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Case Analysis Of Jason Learning Disability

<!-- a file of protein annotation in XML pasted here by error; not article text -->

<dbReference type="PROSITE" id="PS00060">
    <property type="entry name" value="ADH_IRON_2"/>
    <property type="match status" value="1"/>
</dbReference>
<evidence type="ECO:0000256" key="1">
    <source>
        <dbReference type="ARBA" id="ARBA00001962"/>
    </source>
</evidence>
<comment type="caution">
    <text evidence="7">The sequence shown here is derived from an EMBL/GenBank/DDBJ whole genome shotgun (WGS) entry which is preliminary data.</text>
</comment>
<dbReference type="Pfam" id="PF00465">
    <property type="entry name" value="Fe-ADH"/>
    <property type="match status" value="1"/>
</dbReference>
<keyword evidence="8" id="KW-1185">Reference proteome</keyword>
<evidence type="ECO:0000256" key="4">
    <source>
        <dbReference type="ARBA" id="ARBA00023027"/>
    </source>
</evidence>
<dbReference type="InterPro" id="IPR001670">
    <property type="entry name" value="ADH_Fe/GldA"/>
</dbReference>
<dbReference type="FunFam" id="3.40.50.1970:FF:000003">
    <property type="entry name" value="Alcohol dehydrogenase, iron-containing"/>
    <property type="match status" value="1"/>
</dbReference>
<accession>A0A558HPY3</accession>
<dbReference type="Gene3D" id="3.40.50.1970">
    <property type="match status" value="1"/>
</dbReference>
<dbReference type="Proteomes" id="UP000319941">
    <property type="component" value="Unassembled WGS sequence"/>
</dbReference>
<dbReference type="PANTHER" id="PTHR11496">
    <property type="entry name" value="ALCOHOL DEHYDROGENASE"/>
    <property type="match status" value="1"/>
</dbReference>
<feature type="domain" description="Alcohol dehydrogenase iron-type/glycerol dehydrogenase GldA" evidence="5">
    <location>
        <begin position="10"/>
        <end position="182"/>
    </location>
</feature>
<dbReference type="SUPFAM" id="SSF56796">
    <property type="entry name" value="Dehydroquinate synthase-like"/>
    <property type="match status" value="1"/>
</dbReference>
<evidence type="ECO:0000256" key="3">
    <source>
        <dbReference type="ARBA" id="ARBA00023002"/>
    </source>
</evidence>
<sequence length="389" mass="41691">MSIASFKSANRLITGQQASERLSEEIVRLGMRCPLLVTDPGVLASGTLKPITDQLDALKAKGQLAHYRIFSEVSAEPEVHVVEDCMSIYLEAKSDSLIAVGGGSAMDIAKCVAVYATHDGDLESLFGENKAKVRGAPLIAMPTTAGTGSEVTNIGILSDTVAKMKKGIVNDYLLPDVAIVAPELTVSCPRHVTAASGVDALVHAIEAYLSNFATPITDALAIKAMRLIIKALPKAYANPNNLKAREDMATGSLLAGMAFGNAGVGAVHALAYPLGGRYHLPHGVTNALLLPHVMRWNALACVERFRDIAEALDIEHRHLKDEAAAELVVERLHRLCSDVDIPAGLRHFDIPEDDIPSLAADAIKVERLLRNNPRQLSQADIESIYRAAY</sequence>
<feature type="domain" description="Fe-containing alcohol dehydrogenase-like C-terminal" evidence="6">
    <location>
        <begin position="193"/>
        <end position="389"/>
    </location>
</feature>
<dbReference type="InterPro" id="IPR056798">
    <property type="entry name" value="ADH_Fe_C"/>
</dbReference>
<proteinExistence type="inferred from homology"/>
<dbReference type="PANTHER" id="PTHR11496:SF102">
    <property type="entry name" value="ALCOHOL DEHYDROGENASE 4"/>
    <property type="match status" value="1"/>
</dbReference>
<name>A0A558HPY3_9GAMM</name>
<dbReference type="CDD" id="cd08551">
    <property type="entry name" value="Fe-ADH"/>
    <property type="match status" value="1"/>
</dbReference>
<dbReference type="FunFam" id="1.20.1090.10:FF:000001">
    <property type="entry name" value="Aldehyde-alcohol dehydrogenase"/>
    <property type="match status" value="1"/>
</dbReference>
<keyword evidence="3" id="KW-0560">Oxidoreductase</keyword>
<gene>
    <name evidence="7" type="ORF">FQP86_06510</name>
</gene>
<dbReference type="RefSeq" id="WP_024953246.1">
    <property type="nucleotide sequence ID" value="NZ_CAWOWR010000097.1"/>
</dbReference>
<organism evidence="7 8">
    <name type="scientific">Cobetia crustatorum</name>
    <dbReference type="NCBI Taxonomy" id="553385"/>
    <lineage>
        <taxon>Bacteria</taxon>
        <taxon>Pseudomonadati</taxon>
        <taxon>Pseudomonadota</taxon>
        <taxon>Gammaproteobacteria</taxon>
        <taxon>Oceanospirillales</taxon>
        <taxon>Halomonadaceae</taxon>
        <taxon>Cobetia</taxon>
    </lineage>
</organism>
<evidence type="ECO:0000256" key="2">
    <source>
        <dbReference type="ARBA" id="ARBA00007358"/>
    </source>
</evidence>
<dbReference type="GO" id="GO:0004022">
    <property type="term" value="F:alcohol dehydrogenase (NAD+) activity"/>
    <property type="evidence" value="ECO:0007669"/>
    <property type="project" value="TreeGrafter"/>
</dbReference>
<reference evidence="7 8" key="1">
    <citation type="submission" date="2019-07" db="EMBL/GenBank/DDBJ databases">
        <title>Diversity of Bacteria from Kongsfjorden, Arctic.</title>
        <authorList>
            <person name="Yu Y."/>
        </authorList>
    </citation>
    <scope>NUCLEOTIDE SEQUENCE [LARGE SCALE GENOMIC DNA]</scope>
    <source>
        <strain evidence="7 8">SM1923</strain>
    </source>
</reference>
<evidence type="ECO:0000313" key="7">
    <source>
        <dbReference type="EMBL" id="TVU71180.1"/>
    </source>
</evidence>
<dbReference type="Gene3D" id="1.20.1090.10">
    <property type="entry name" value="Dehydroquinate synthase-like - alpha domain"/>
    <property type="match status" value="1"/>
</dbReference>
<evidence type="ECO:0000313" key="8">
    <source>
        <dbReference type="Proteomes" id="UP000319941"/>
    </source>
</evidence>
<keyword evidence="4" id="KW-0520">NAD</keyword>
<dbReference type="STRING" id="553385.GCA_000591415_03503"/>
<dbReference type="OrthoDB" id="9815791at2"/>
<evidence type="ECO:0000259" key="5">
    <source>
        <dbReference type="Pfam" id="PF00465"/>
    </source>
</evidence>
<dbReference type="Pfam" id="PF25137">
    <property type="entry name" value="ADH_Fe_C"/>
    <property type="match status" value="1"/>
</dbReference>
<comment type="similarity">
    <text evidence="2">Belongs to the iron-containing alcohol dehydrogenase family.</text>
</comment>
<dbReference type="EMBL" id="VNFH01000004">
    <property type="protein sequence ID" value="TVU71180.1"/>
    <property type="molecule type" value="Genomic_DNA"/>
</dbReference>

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Case Analysis Of Jason Learning Disability Question: Discuss about the Case Analysis Of Jason Learning Disability.     Answer: Analysis of the case scenario suggests that the person Jason, a 29 years aged male, presents some variety of mental disorders. Upon his admission to the medium secure unit, a thorough analysis of the patient’s history suggests that he suffers from learning disability, and intermittent explosive disorder. Signs of depression are also observed in the patient. People with mental illness are often subjected to social stigma and discrimination that worsen their situation and make it difficult for them to recover. According to research studies, 1 in 4 people are likely to experience mental health problems at some point of their lives (Fazel and Seewald 2012). Furthermore, such mental health problems have also been found among 1 in 10 children globally (Reupert and Kowalenko 2013). Learning disabilities are neurological problems that interfere with the basic skills of learning suggest writing reading or calculating. These disabilities are often found to interfere with higher mental faculties such his time planning, organization, memory, abstract reasoning and attention (Cortiella and Horowitz 2014). Such disabilities have been found to create a negative impact on the academic of a person in addition to hampering his or her relationship with friends, family and workplace. Owing to the fact that the patient Jason suffers from learning disability since childhood, it can be stated that there is a gap between his potential and actual achievements (Geary 2013). Emotional regulation can often be defined as a complex process that encompasses initiation, inhibition and modulation of the mental state and behavior of an individual in response to a stimulus. These stimuli provoke subjective experiences such as feelings or emotions, followed by cognitive processes such as thoughts (Barlow, Allen and Choate 2016). An analysis of the case scenario suggests that Jason suffered from depression, which features emotional dysregulation. It makes him unable to regulate his emotional response with regards to provocative stimuli. This is established by his previous history of conflicts in relationship or perceived abandonment. This often contributes to the sudden bursts of anger and passive aggressive behavior that he manifests. According to the DSM-V criteria, emotional dysregulation is considered as an essential feature of a large number of psychological disorders. Presence of depressive symptoms in the person can be attributed to symptoms of loneliness and social withdrawal (Strang et al. 2012). Loneliness often includes anxious feelings regarding lack of communication or connection with other beans. Such lack of social connection can be directly linked to his antisocial or hostile behavior towards others. Depressive symptoms are confirmed by signs of social withdrawal and lack of interest to attend pleasurable activities (Martin, Neighbors and Griffith 2013). The fact that Jason always carries a nice and gives repeated threats to harm others can be correlated with presence of intermittent explosive disorder, which is characterized by sudden outburst of violence and anger that is disproportionate to the situation (Coccaro 2015).  Such behavior is often triggered by inconsequential events and results in disproportionate reactions to real or perceives provocation. Therefore, there is a need to implement cognitive behavioral therapy, Dialectical behavioral therapy (DBT) and psychotropic medications to improve the overall health and well-being of the person.   The therapy is aimed towards helping people suffering from borderline personality disorder and mood disorders, by changing thoughts related to self harm to others or suicidal ideations (Linehan et al. 2015). It will increase the cognitive and emotional regulation of the person by gaining information about the triggers and underlying factors that contribute to search inappropriate reactive states (McMain et al. 2012). It will further help in assessing the coping skills that need to be applied to avoid such undesirable behavior. On the other hand, cognitive behavioral therapy such as cognitive relaxation and coping skills therapy will help in counteracting panic anxiety and anger, thereby treating intermittent explosive behavior. The intervention plan that will be device for the treatment of Jason will keep in consideration his presenting signs and symptoms, and the predisposing factors that might have increased his likelihood of getting affected with mental disorder. The common symptoms that he manifests include escalating patterns of sudden aggressive behavior such as using a knife to threat members of the community. Therefore, in order to treat presence of intermittent explosive behavior and depression, cognitive behavioral therapy and dialectical behavioral therapy will prove most effective. According to the DSM-5 diagnosis, depressed mood is characterized by subjective reports of feeling sad, hopeless or empty throughout the day. It is also marked by diminished pleasure or interest in daily activities, accompanied by psychomotor retardation or agitation (Copeland et al. 2013). DBT will focus on accepting and healthy and uncomfortable behavior and will help Jason to acknowledge that most of his self-destructive or depressing behaviors are inappropriate. A person suffering from major depressive disorder often experiences feelings of worthlessness, which in turn creates an overwhelming atmosphere of sadness that invalidate all aspects of their life (Harned et al. 2012). Therefore, the primary aim of this intervention is to reduce negative behaviors and modulates extreme emotions, which contributes to depression (Miller, Carnesale and Courtney 2014). Moreover, it will allow the patient to trust self-thoughts, emotions and activities. The proposed intervention includes conduction of dialectical behavior therapy for 1 hour, twice a week for 8 months, and coping skills therapy for 6 months. Establishing a good rapport with the patient is the primary criteria of providing the intervention as it will help in fostering an efficient therapeutic relationship. The background of the patient including his job information, his childhood, education and personal history will be collected, in order to formulate a better diagnosis plan. Effective communication can be initiated by making direct eye contact, and using appropriate hand gestures and nonverbal communication skills (Morse et al. 2012). Showing an authentic interest in the concerned patient and picking up on cues from his responses will also help in identification of issues other than the main problem. In addition to using appropriate communication skills, active listening will also facilitate establishment of a good rapport. Furthermore, it will help in miscommunication or misinterpretation.   The Dialectic Behavioral Therapy Includes The Following Steps- Mindfulness- This is the basic foundation of the therapy as it assists an individual to tolerate and accept all powerful emotions that appear while challenging certain habits or getting exposed to upsetting situations. The therapist will assist Jason to pay attention to the present moment, in a non-judgmental manner, while experiencing his senses and emotions to the maximum level. Jason will also be made more aware of senses related to smell touch taste sight and sound (Mehlum et al. 2014). Emotional regulation- This skill will create opportunities for identifying obstacles that prevent demonstration of appropriate emotion. It will also help in reducing vulnerability to the emotion mind and will increase mindfulness and positive approach to emotional events. It will help the patient to correctly interpret an event with appropriate use of body language sensation and action. A counselor will also be required while conducting this module of the therapy (Essau et al. 2012). The counselor will provide assistance in making the patient understand the ill effects of the drugs on physical and mental health. Distress tolerance- This is the third module of the therapy, which will allow the patient to respond or deal appropriately to distressing circumstances such as serious illness, traumatic events, financial loss, or death of beloved people. It will help the patient to learn the way of bearing pain skillfully. This in turn will enhance the ability to accept such situations in a non-judgmental and non-evaluative manner. Interpersonal effectiveness- This will focus on enhancing problem solving skills and increasing assertiveness. All the patients suffering from intermittent explosive disorder or depression possess good interpersonal skills. However, they often fail to apply these skills in current situation. The module will focus on situations related to changing an objective or to resisting changes. It will make Jason show an inclination to contact his family members, rather than avoiding them (Bedics et al. 2012). Jason will be provided with homework when he would have to pick specific problem sir behaviors from the provided list, and will have to identify the pros and cons of either acting on or resisting the urges. This will help in determining effectiveness of the therapy. Due to the fact that aggressive behavior can lead to an intended or serious consequences, coping skills therapy will be implemented in this case scenario to help Jason adapt himself to cope or mitigate with his reactions. Jason’s aggressive behavior can be attributed to his upbringing, relationship with family, being bullied at school and work difficulties. These results in the explosive behavior that makes him demonstrate harm towards self and others. Such overtly confrontational antisocial behavior can be correlated with his previous history of stealing and physical aggression (Coccaro 2012). Lack of proper parenting is also another major contributing factor. The Coping Skills Therapy Will Focus On The Following Skills- Practicing relaxation techniques- This will help Jason to manage his anger by participating in techniques such as diaphragmatic breathing, progressive muscle relaxation and meditation. Involving the diaphragm muscle of the abdomen while breathing, will help in reducing stress and anxiety. Progressive muscle relaxation will make the person coordinate between relaxing and sensing a variety of muscle groups in the body. Meditation will also help in achieving equilibrium, thereby balancing between emotions and gaining a mastery over thoughts and feelings (Meuret et al. 2012). Self-monitoring thoughts- This will help the patient to closely monitor thoughts and feelings with regards to the determined standard, which in turn will help in correlating the actions. It will also involve homework when Jason will be made to measure his thoughts in relation to social circumstances, and then compare them with behavior that should be displayed during such instances. Setting and managing goals- Having a goal or objective in life helps in giving a purpose or direction. This skill will motivate the patient to focus on improving his life and accomplish his goals in future. It will help him in setting appropriate objectives with a directed vision, without getting stressed. This in turn will improve his mood, and quality of life, by reducing hostile attitude and anger. Cognitive restructuring- This module will help in identifying and learning maladaptive or irrational thoughts, commonly referred to as cognitive distortions. It will focus on emotional reasoning, magical thinking and all or none thinking. This will help in preventing extreme thoughts in the person. A counselor will play an important role while implementing this module, by helping Jason identify his irrational beliefs that affect his behavior as well as emotions (Salloum and Overstreet 2012).   The homework for this therapy would include coping skills exercise where Jason will be made to list a minimum of 5 instances when he felt like procrastinating, comforting himself, or showing violent behavior towards the receiver. He will be made to circle the coping skills that he considers counterproductive or an healthy, and will also be made to suggest healthier alternatives. This will determine positive implications of the administered therapy. In addition, physician will be consulted for administration of atypical antidepressant drugs such as aripripazole, citalopram or bupropion for preventing recurrence of his depressive symptoms. Several challenges and ethical considerations that might arise while caring for Jason include his low self esteem and unwillingness to participate. Presence of depressive symptoms often makes a person show apathy, which might make him reluctant to get treated. He might fail to understand the rational of the aforementioned two therapies, and may resort to violence attitude. Therefore, effective interpersonal skills and showing sensitivity towards the patient is needed. The primary strength of dielectric behavioral therapy lies in the fact that several randomized control trials have been conducted which have determined its effectiveness for treating borderline personality disorder and depression. The aforementioned mental diseases are severe and persistent in most people. Implementation of this therapy among such patients has shown long-term adherence and compliance in the target population. Recent findings have suggested that this behavioral therapy is successful in addressing the problematic behaviors manifested by patients, and help in elimination of abnormal mental state (Pistorello et al. 2012). According to research findings, use of DBT in combination with medication produces even better results. According to several research studies, combining the therapy with atypical antipsychotic medications such as olanzapine helps in reducing depression, impulsivity, and anxiety among patients, and also shows and improvement in treatment adherence. Effectiveness of the therapy has been established by other studies conducted in outpatient settings as well, where the therapy has shown significant positive impacts in reducing suicidal ideation, and depression (Bedics et al. 2012).   Similar findings have been reported other randomized control trials, where the therapy has been proved effective in eliminating signs and symptoms of hopelessness, social withdrawal, and para-suicidal behavior. However, the major limitation is associated with the fact that most of the available research that investigated effectiveness of the therapy had been conducted on small sample sizes, and focused on specific sectors of mental health population. Therefore, there is a need to evaluate whether the therapy is effective for people suffering from different mental health disorders. Moreover, most studies were conducted by doctoral level students or highly educated professionals, which indicate an intensive training is required before implementing the therapy on patients (Mehlum et al. 2014). Furthermore, there is a lack of follow-up interview in the trials that have been conducted. Hence, long-term benefits of the therapy are not yet established. Moreover, the therapy is a demanding process and required patients to spend several hours during his conduction. Patient suffering from depression shows reluctance to its implementation. In addition, the therapy focuses on the approach that can be implemented up on patients who are ready to acknowledge their illness and show compliance during the therapy sessions. Hence, any form of hesitance from the patient might lead to misleading results. On the other hand, several studies have been carried out that have established effectiveness of the coping skills therapy. It has proved effective in increasing the ability to tolerate various forms of uncertainty during explosive disorder or depression. According to research trials, this therapy often leads to avoidance of situations that can make a person procrastinate or delay taking action. Another benefit is associated with the fact that it impacts the ability to recognize rumination or repeated botherations about a thought, by influencing the person to attempt problem solving (Hayes 2016). Research findings also suggest that this therapy helps in blocking out distressing thoughts, reduce intensity, and lower rates of intermittent explosive behaviour. Further benefits are related with the ability to identify thought distortions, such as, negative predictions or personalizing, which often contribute to such explosive attitude. The skills employed by this therapy have shown positive impacts in increasing will power, reducing avoidance coping, and preventing violent behavior (Rector and Beck 2012). Research studies also suggest that the therapy not only eliminates anxiety and panic behaviour, but also enhances self-improvement motivation. However, the major limitation is associated with the fact that not much research trials have been conducted to determine effectiveness of this therapy among people suffering from mental problems, in addition to learning disability. Furthermore, at times it may often overlook troubling issues, related to personal history or family (Collins, Woolfson and Durkin 2014). While the administration of atypical antidepressants might help in preventing recurrence of depressive disorder, certain side effects such as, insomnia, blurred vision, dry mouth, weight gain, increased appetite, fatigue, and nausea may be observed. Thus, a critical evaluation of Jason’s case scenario suggests that dielectric behavioral therapy and coping skills cognitive behavioral therapy will be most effective in providing relief and improving his mental health status.   References Barlow, D.H., Allen, L.B. and Choate, M.L., 2016. Toward a Unified Treatment for Emotional Disorders–Republished Article. Behavior therapy, 47(6), pp.838-853. Bedics, J.D., Atkins, D.C., Comtois, K.A. and Linehan, M.M., 2012. Treatment differences in the therapeutic relationship and introject during a 2-year randomized controlled trial of dialectical behavior therapy versus nonbehavioral psychotherapy experts for borderline personality disorder. Journal of Consulting and Clinical Psychology, 80(1), p.66. Coccaro, E.F., 2012. Intermittent explosive disorder as a disorder of impulsive aggression for DSM-5. American Journal of Psychiatry, 169(6), pp.577-588. Coccaro, E.F., 2015. Intermittent explosive disorder. Psychiatric Times, 32(3), pp.47-47. Collins, S., Woolfson, L.M. and Durkin, K., 2014. Effects on coping skills and anxiety of a universal school-based mental health intervention delivered in Scottish primary schools. School Psychology International, 35(1), pp.85-100. Copeland, W.E., Angold, A., Costello, E.J. and Egger, H., 2013. Prevalence, comorbidity, and correlates of DSM-5 proposed disruptive mood dysregulation disorder. American Journal of Psychiatry, 170(2), pp.173-179. Cortiella, C. and Horowitz, S.H., 2014. The state of learning disabilities: Facts, trends and emerging issues. New York: National Center for Learning Disabilities, pp.2-45. Essau, C.A., Conradt, J., Sasagawa, S. and Ollendick, T.H., 2012. Prevention of anxiety symptoms in children: Results from a universal school-based trial. Behavior therapy, 43(2), pp.450-464. Fazel, S. and Seewald, K., 2012. Severe mental illness in 33 588 prisoners worldwide: systematic review and meta-regression analysis. The British Journal of Psychiatry, 200(5), pp.364-373. Geary, D.C., 2013. Early foundations for mathematics learning and their relations to learning disabilities. Current directions in psychological science, 22(1), pp.23-27. Harned, M.S., Korslund, K.E., Foa, E.B. and Linehan, M.M., 2012. Treating PTSD in suicidal and self-injuring women with borderline personality disorder: Development and preliminary evaluation of a dialectical behavior therapy prolonged exposure protocol. Behaviour research and therapy, 50(6), pp.381-386. Hayes, S.C., 2016. Acceptance and Commitment Therapy, Relational Frame Theory, and the Third Wave of Behavioral and Cognitive Therapies–Republished Article. Behavior therapy, 47(6), pp.869-885. Linehan, M.M., Korslund, K.E., Harned, M.S., Gallop, R.J., Lungu, A., Neacsiu, A.D., McDavid, J., Comtois, K.A. and Murray-Gregory, A.M., 2015. Dialectical behavior therapy for high suicide risk in individuals with borderline personality disorder: a randomized clinical trial and component analysis. JAMA psychiatry, 72(5), pp.475-482. Martin, L.A., Neighbors, H.W. and Griffith, D.M., 2013. The experience of symptoms of depression in men vs women: analysis of the National Comorbidity Survey Replication. JAMA psychiatry, 70(10), pp.1100-1106. McMain, S.F., Guimond, T., Streiner, D.L., Cardish, R.J. and Links, P.S., 2012. Dialectical behavior therapy compared with general psychiatric management for borderline personality disorder: clinical outcomes and functioning over a 2-year follow-up. American Journal of Psychiatry, 169(6), pp.650-661. Mehlum, L., Tørmoen, A.J., Ramberg, M., Haga, E., Diep, L.M., Laberg, S., Larsson, B.S., Stanley, B.H., Miller, A.L., Sund, A.M. and Grøholt, B., 2014. Dialectical behavior therapy for adolescents with repeated suicidal and self-harming behavior: a randomized trial. Journal of the American Academy of Child & Adolescent Psychiatry, 53(10), pp.1082-1091. Meuret, A.E., Wolitzky-Taylor, K.B., Twohig, M.P. and Craske, M.G., 2012. Coping skills and exposure therapy in panic disorder and agoraphobia: latest advances and future directions. Behavior therapy, 43(2), pp.271-284. Miller, A.L., Carnesale, M.T. and Courtney, E.A., 2014. Dialectical behavior therapy. In Handbook of Borderline Personality Disorder in Children and Adolescents (pp. 385-401). Springer, New York, NY. Morse, G., Salyers, M.P., Rollins, A.L., Monroe-DeVita, M. and Pfahler, C., 2012. Burnout in mental health services: A review of the problem and its remediation. Administration and Policy in Mental Health and Mental Health Services Research, 39(5), pp.341-352. Pistorello, J., Fruzzetti, A.E., MacLane, C., Gallop, R. and Iverson, K.M., 2012. Dialectical behavior therapy (DBT) applied to college students: A randomized clinical trial. Journal of consulting and clinical psychology, 80(6), p.982. Rector, N.A. and Beck, A.T., 2012. Cognitive Behavioral Therapy for Schizophrenia: An Empirical Review Neil A. Rector, PhD and Aaron T. Beck, MD (2001). Reprinted from the J Nerv Ment Dis 189: 278–287. The Journal of nervous and mental disease, 200(10), pp.832-839. Reupert, A.E. and Kowalenko, N.M., 2013. Children whose parents have a mental illness: prevalence, need and treatment. The Medical Journal of Australia, 199(3 Suppl), pp.S7-9. Salloum, A. and Overstreet, S., 2012. Grief and trauma intervention for children after disaster: Exploring coping skills versus trauma narration. Behaviour research and therapy, 50(3), pp.169-179. Strang, J.F., Kenworthy, L., Daniolos, P., Case, L., Wills, M.C., Martin, A. and Wallace, G.L., 2012. Depression and anxiety symptoms in children and adolescents with autism spectrum disorders without intellectual disability. Research in Autism Spectrum Disorders, 6(1), pp.406-412.